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No evidence to prove Pakistan supports Naxals

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US intelligence group acknowledges business-type relations

BY Iftikhar Gilani

A global team of US intelligence professionals has found no evidence of any link between Maoists or Naxalites and Pakistan-based terrorist groups or that country’s Inter-services Intelligence (ISI).

Creating a flutter, Chhattisgarh Police Director General Vishwa Ranjan last week had mentioned a meeting between Naxalites and Pakistan-based militant outfit Lashkar-e-Toiba (LeT). He said two LeT operatives had attended a Naxalite meeting in April or May calling it a new policy and planning for increasing “armed resistance.”

Such visions are alarmist and do not reflect the true nature of the situation, stated US-based intelligence group Stratfor after investigating the source of Naxalite weaponry and training. It concluded that the rebels appear to remain a very self-reliant group and have not established a strong partnership with Pakistan when it comes to weapons and training.

Home Ministry officials had been implicating terrorist groups and Kashmiri separatists tying up with Naxalites, referring to increasing attacks in rural parts of central and eastern India.

“Stratfor has watched Pakistan’s links with Naxalites before. But we are yet to see significant changes on the ground that would give any credence to the scenario. Many Indian officials are equally insistent that no connections exist between Naxalites and Pakistan. Although Naxalites have provided rhetorical support for Kashmiri (and other anti-India groups) opposed to New Delhi earlier, there has been little action to back up the rhetoric,” said the intelligence analyst Ben West.

While examining the Naxalites’ weaponry, West concluded, “There was evidence of some Pakistani involvement in supplying weapons,” but he hastily added, “It was through third parties.” He believed that Maoists have obtained arsenal from four different sources, from Indian security forces, theft from businesses, local arms factories and procuring from external militant and criminal groups.

The group has even recovered NATO ammunition, variants of the AK-47 assault rifle and even Israeli-made sniper rifles like the Galil 7.62mm from Naxalites. Over a period of six month, the report stated, one zone command spends more than three-quarters of the unit’s budget on weapons ($70,214) with the rest ($20,604) spent on supplies. Such evidence suggests that Naxalite weapon procurements from outside have their limitations; obtaining them locally is far cheaper and can be done by virtually any Naxal operative.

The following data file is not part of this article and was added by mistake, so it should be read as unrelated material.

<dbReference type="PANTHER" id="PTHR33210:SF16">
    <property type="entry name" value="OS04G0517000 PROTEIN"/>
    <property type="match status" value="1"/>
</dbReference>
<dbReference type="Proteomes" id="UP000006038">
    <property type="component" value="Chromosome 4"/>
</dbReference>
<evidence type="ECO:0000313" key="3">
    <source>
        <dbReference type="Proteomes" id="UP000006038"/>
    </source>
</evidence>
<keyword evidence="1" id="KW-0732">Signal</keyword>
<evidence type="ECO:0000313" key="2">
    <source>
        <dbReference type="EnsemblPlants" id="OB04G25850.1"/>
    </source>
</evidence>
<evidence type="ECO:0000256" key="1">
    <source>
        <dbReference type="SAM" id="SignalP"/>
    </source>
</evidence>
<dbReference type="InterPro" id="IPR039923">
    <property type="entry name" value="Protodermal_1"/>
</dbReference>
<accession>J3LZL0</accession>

Further, the Naxalite arsenal is vast and diverse, consisting of weapons manufactured in China, Russia, the US, Pakistan and India. The lack of weapons uniformity among Naxalite groups indicates that they do not have a benefactor that has bestowed on them a reliable, standardised arsenal, and have had to build up their own from scratch.

Quoting its sources in India, Stratfor report claimed that Pakistani intelligence has established business-type relationships with Naxalites to sell arms and ammunition apart from attempts to use Naxal bases for anti-India activities. There is evidence that the ISI is providing arms to Naxalites in exchange for money or services, mostly through third parties like the United Liberation Front of Asom (ULFA) or the ostensible Bangladeshi militant leader Shailen Sarkar.

But Indian army sources told the US group that their investigations don’t have the evidence to prove a direct link between Naxalites and ISI, since the Pakistanis continue to play a peripheral role.

The group has, however, found Naxalite links with ULFA, the People’s Liberation Army of Manipur, the National Social Council of Nagaland-Issac Muivah, and Nepalese Maoists comprising the militant wing of the Unified Communist Party of Nepal, apart from Sarkar.

Home Ministry accuses Sarkar’s group of training Naxalites at ISI-funded camps in Bangladesh. The ministry also claims that Sarkar has met with Naxal leaders in India.

Admitting that evidence of direct links between ISI and Naxalites was hard to come by, the report said that murky and circuitous relationships were preferred the most in a tense diplomatic environment.

Further, the report said Naxalism is a low-maintenance, self-sustaining movement that will continue to undermine Indian rule. Pakistan does not need to expend more resources to sustain this. Naxalites are likely wary of undermining their own local legitimacy by accepting too much assistance from an outside government.

“While something like a standardised arsenal compliments of ISI would benefit the Naxalites operationally, such a move would be a high-risk, low-reward effort for Islamabad as it seeks to operate very subtly in India for the time being while tensions over the 2008 Mumbai attacks continue to cool off,” it added.